SIEVE TRAY EXTRACTOR COLUMN DESIGN 6

the maximum allowable pressure drop, the hole area is selected according to the type
of service. Recommended values are 5-10% for pressure and 10-16% for vacuum
operations,
Hole areas below 5% are not used because the distance between holes
becomes excessive and liquid channeling may occur. However, the distance can also
be adjusted by changing the hole diameter. In general, the hole pitch should not be
larger than 2.5 in (6.35 cm). On the other hand, if the hole areas are greater than 16%,
significant weeping and entrainment may coexist and the design equations may not
apply under these conditions.
Weir design. Outlet weirs are used to control the froth height on the tray. For most trays,
the outlet weir height is about 1-4 in (2.5-10 cm) and the downcomer clearance is 0.5 in
(1.25 cm) smaller than outlet weir height to ensure a positive downcomer seal.

Design Criteria

The tray should be designed for maximum throughput. However, owing to
inaccuracies in the design equations and fluctuation of process conditions (e.g. flow
rates, temperature and pressure), safety factors are needed to ensure stable column
operation at all times.
1. Jet Flood Safety Factor (JFSF). This is defined as the ratio of vapor velocity
required to entrain the entire liquid flow (Umax) to the operating velocity (Uop).
Typical JFSF value is 1.2.

2. Turndown Ratio. For various reasons, the column may be operated at a reduced
throughput. Weeping is encountered if the vapor velocity can no longer support
the liquid in the tray. Although flow dynamics permit stable operation as long as
dumping is avoided, tray efficiency suffers because weeping reduces the vapor-
liquid contact. The turndown ratio is the ratio of the design vapor flow rate to the
flow rate that permits some weeping without seriously affecting the tray
efficiency. Recommended weepages at turndown conditions for vacuum and
pressure operations are 3% and 7%, respectively.

3. Downcomer Area Safety Factor (DCASF) and Downcomer Backup Safety Factor
(DCBUSF). The liquid handling capacity of a tray is determined by downcomer
design and tray spacing. The DCASF determines the approach of the top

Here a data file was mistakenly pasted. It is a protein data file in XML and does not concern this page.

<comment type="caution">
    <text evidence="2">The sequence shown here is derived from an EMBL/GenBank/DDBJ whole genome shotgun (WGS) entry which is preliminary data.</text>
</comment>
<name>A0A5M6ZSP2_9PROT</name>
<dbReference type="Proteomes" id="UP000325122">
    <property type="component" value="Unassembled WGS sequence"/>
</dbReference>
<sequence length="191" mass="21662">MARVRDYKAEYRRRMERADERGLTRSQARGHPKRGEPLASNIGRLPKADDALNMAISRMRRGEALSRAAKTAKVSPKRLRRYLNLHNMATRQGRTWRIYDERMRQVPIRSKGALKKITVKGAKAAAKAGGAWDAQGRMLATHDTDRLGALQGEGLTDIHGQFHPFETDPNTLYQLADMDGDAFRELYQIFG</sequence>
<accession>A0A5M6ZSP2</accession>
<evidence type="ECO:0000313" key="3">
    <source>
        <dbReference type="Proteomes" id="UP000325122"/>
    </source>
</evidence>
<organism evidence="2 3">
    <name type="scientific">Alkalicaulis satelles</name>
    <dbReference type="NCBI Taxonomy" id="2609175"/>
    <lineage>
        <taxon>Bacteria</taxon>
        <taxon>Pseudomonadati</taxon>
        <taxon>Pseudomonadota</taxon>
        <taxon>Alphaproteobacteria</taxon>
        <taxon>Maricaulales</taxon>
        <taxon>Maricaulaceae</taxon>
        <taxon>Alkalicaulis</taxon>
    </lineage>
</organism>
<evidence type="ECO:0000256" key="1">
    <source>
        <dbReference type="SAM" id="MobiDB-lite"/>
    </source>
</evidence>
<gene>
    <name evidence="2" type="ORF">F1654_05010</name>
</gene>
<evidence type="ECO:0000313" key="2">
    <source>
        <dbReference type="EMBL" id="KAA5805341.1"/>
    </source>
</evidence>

downcomer area to the minimum area required for vapor-liquid
disengagement. The DCBUSF determines the approach of the downcomer froth
SIEVE TRAY EXTRACTOR COLUMN DESIGN 7

height to the downcomer depth that is equal to the sum of tray spacing and
outlet weir height. Safety factor in the range of 1.5-2.0 are recommended.

4. Pressure Drop. The pressure drop across an operating tray should be specified if it
affects the number of equilibrium stage requirements for the separation. This is
often the case of vacuum operation. Stable operation can be obtained at
pressure drop of 1-3 in (2.5-7.6 cm) of liquid per tray for vacuum an 2-5 in (5.1-
12.7 cm) for pressure operations.
Design Calculations
Knowing the design considerations and criteria, a design calculation is done to
analyze the performance of the sieve tray column which includes:
 Tray hydraulics (i.e. pressure drop, flow regime, froth density and
entrainment and weeping factors)
 Point efficiency
 Murphree tray efficiency
 Column efficiency
Tray Hydraulics
Pressure Drop Calculation in Vapor Phase
The pressure drop in the vapor phase across a sieve tray is calculated using:

Where dry pressure drop is given by:

(

)

And g is acceleration due to gravity, h1 is the liquid height or hold-up in m, ug,h is
the vapor velocity in the hole in m/s, CD is the drag coefficient, and ρG, ρ1 are the
densities of the vapor and liquid, respectively. The ρ1gh1 represents the static head due
to the liquid hold-up on the tray. Hence, the liquid height, h1 must be predicted from
correlations that depend on the weir geometry. One such equation that predict the